- The Honeycomb candies were real. A cook was on sight to make them as they filmed.
Tug of war game
- A disconnect road surface symbolizes the despair of living on the streets with no clear path forward.
- The tug of war platform really was tall enough to frighten the actors. In fact, it was more than 30 feet high.
- For the “black abyss” shots, actors were placed on platforms only a few inches above the ground.
- This game almost took place on top of a elementary school building.
The marbles game
- The set for the marbles game used much less symbolism than the other Squid Game sets. It was designed solely to tell the story of the memories of one of the participants.
- Designed to look like South Korean homes and alleyways from the 1970’s and 1980’s
- Orange glow of sunset used to show that time is of the essence. Set designers say this was one of the most difficult visual feats to achieve as they were looking for a balance between a fake and real sunset.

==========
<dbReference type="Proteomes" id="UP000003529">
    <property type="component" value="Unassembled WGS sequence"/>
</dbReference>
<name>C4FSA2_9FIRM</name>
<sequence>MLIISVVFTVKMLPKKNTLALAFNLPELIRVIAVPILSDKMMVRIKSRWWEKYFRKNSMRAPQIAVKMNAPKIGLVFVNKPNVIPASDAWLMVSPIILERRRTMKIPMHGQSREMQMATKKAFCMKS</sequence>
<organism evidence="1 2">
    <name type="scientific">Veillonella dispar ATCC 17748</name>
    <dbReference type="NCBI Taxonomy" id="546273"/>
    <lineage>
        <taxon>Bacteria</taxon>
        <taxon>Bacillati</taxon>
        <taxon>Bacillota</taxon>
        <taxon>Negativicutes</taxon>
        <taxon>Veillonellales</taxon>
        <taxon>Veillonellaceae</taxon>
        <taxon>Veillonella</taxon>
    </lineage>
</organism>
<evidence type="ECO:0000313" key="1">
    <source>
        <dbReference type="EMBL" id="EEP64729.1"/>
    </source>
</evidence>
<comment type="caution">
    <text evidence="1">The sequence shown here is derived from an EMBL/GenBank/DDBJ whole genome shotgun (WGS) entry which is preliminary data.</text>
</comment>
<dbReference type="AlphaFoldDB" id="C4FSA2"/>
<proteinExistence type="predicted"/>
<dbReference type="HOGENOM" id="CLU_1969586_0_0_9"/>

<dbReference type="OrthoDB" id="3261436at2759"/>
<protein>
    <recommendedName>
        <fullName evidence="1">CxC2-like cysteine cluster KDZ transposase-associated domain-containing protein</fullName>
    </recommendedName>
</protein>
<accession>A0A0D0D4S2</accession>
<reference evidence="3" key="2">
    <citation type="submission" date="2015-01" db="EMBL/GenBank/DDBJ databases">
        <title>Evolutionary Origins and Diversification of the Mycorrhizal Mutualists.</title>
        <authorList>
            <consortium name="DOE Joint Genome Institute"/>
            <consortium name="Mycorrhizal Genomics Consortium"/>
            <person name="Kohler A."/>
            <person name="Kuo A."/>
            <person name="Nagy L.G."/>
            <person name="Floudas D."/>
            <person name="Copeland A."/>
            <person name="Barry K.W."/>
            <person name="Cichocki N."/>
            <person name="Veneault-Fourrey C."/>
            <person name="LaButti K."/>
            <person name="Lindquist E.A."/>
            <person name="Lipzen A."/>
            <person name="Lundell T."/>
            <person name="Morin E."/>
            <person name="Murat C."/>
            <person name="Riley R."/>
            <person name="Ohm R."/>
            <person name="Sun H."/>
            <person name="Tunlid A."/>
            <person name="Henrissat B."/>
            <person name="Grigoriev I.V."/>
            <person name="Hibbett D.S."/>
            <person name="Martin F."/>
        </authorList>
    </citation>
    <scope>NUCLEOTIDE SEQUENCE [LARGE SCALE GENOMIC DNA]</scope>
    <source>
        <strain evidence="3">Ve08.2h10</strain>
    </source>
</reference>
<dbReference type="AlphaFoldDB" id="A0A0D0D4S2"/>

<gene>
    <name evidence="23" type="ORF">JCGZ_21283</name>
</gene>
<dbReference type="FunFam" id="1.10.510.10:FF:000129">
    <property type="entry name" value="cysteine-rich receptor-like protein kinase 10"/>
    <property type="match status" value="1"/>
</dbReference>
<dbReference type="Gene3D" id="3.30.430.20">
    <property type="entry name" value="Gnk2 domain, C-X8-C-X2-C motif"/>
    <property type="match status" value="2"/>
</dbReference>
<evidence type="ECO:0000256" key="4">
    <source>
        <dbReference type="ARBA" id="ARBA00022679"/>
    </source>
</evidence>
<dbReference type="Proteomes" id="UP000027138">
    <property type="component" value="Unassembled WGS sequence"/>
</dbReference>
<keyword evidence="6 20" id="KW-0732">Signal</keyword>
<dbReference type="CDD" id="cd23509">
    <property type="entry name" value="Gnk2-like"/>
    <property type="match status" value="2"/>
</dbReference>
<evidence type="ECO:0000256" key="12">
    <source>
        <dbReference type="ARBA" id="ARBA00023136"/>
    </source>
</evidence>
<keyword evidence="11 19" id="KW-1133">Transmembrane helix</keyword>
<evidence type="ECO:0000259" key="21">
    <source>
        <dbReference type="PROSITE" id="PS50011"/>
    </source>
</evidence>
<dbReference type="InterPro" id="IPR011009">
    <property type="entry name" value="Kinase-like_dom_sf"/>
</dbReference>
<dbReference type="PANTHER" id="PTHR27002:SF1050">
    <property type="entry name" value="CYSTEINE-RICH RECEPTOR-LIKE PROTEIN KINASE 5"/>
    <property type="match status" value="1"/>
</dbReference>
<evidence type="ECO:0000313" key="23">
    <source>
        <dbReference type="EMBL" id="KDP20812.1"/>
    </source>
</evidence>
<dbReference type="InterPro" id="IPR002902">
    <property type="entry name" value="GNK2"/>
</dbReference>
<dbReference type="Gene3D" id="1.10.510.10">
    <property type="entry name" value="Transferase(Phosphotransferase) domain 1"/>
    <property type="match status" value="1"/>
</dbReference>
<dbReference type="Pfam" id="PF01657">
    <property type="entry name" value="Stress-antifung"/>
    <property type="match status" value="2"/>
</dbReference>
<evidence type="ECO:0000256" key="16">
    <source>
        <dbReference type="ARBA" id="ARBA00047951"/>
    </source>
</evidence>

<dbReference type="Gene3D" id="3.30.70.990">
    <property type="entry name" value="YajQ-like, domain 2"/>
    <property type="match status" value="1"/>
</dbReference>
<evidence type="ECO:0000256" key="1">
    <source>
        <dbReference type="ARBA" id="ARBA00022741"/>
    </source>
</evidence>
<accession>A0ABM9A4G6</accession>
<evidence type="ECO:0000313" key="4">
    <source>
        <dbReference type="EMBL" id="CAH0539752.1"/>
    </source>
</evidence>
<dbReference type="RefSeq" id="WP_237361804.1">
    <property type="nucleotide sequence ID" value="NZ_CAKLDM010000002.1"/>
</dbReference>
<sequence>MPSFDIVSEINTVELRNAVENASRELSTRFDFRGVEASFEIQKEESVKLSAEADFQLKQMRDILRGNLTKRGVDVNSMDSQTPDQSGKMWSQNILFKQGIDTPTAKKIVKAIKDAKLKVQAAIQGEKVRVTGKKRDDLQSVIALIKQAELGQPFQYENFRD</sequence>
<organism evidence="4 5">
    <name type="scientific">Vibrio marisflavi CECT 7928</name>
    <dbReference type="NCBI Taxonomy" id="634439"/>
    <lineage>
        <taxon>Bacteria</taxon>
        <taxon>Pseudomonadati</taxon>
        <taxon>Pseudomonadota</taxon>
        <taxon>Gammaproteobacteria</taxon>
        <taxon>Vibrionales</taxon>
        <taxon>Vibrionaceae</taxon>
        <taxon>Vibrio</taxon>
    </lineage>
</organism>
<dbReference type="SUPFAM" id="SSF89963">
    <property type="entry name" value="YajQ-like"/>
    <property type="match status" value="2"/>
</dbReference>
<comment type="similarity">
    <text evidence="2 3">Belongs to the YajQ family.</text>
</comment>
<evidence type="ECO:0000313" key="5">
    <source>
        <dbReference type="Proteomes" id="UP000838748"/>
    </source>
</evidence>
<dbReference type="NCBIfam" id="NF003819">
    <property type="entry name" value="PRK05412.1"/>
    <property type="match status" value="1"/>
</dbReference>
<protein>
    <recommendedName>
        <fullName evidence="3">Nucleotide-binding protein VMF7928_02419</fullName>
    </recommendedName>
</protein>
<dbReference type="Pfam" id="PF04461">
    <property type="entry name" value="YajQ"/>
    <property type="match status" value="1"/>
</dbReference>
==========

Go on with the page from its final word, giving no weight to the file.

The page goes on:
- Set next to each player is a flower pot, one with a dead flower and the other with a live one, to symbolize life and eath.
The glass stepping stone game
- The glass panels were purposely created larger in size in order to force the actors to jump harder to move forward.
- The set was designed to look like a circus with participants walking tightrope-like obstacles to get to the other side
- A color palette of vivid green and purples from the 70’s and 80’s was used
- Lighting was added to mimic lights in an amusement park but carefully controlled to manipulate reflections on the glass
- The plexiglass panels were placed nearly five feet off the ground so the actors could feel “real fear”
- “A mere 1.5 meters can make you frightened,” Hwang explained. “The glass made them nervous. I think we could express the unnoticed rigidity and fear of the body.” In other words: “The game was real, and they felt real fear.”
- The set was kept simple to not draw attention away from the two final players